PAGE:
Saigon--Then and Now
By Dick Martin
I recently received an email from a friend who called the Vietnam War, Nixon’s war. I think most people would call it Johnson’s war! Say what you want about Nixon’s character and motivations, he spent most of his presidency deescalating the war from about 550,000 US troops in Vietnam to zero; whereas Johnson escalated the war from less than 20,000 troops to 550,000 troops. Perhaps an argument can be made that the war was nobody’s war but my generation’s.
Since everyone at the time (early 1960’s), including newsmen, TV anchors, politicians, newspapers and American citizens, thought Communism was a monolithic evil, you can hardly blame any of the presidents from Truman to Johnson for doing what they could to stop it. We had had success in Korea, we had treaty commitments, and the Communist Manifesto said the goal of Communism was to take over the world.
Johnson dragged us deeper into the war, but it was Harry Truman who initially got us into the war. At the end of World War II, France’s De Gaulle threatened to join the Commies if we didn’t let them recolonize Vietnam. FDR and Eisenhower did not want anyone to think we were fighting the war to let any of our prewar colonizing allies recolonize their prewar colonies. But FDR was dead and Truman knew nothing about FDR’s plan for a postwar world.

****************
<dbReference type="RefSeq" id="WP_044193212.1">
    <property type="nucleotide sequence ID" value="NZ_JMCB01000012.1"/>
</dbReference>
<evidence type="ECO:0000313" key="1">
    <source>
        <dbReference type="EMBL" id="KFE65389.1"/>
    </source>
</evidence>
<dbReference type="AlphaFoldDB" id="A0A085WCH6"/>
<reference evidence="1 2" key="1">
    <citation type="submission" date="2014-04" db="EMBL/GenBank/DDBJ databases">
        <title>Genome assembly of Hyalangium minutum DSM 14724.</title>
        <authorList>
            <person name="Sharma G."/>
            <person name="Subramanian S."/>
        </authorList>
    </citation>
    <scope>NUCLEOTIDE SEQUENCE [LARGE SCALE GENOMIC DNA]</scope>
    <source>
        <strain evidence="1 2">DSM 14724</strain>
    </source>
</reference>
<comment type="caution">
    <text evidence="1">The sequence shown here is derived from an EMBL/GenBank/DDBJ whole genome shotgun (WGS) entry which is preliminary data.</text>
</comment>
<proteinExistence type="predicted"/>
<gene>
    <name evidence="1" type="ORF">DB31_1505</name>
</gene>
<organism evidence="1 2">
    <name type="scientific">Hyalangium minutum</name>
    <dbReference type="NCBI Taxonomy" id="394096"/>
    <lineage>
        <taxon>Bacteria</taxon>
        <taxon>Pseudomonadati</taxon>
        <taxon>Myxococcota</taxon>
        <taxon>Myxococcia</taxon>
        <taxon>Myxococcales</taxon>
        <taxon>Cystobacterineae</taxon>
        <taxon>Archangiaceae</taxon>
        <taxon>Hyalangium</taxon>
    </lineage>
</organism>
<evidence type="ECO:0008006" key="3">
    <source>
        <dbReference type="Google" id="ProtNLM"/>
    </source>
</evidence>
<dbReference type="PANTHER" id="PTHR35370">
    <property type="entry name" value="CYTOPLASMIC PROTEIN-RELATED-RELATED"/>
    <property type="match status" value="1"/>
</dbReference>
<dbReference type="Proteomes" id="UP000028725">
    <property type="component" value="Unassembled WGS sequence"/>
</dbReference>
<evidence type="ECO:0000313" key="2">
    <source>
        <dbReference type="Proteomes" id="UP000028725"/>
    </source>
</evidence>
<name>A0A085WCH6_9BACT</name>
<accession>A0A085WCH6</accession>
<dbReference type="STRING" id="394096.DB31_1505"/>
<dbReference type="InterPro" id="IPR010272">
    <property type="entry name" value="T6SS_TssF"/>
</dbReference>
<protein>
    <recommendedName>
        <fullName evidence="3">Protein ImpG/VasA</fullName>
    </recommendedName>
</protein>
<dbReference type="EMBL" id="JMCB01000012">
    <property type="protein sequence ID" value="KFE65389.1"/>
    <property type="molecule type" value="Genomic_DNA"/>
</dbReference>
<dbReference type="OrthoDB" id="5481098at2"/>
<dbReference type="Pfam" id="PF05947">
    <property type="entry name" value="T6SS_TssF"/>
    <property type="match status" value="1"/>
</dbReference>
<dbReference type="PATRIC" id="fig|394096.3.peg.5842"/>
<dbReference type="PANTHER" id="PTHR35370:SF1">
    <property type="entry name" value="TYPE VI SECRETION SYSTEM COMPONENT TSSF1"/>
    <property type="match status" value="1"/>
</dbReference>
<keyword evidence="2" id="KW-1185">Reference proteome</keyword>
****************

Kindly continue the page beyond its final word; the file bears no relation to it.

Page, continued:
At the end of WWII, Ho Chi Minh did everything he could to influence Truman into allowing Vietnam to unite into one nation. He even adopted much of America’s Declaration of Independence to influence Truman’s decision. Ho wrote numerous letters to Truman, none of which were delivered, hoping to gain America’s support for an independent and united Vietnam. Because FDR did not update his VP about what his plans were, it is possible that Truman’s lack of interest in what was going on in Indochina was the result of his ignorance about that part of the world and Americans’ commitment to not allow recolonization.
But what if the war was the primary reason SE Asia is doing so well today. I believe most historians would say it is still too early to tell whether our involvement in the Vietnam War was a mistake or not. It seems that more and more of them are daring to take another look at the current situation in Southeast Asia, ie Southeast Asia may be experiencing the best economic conditions and most peaceful time in its long history. After their idealistic policies devastated the economy and culture of Southeast Asia, many of the war-time leaders were jettisoned within a decade after the war and replaced by Western-thinking leaders. I do not think in our wildest dreams we could have anticipated what is going on in SE Asia today. Maybe the war was not a mistake after all.
By Dick Martin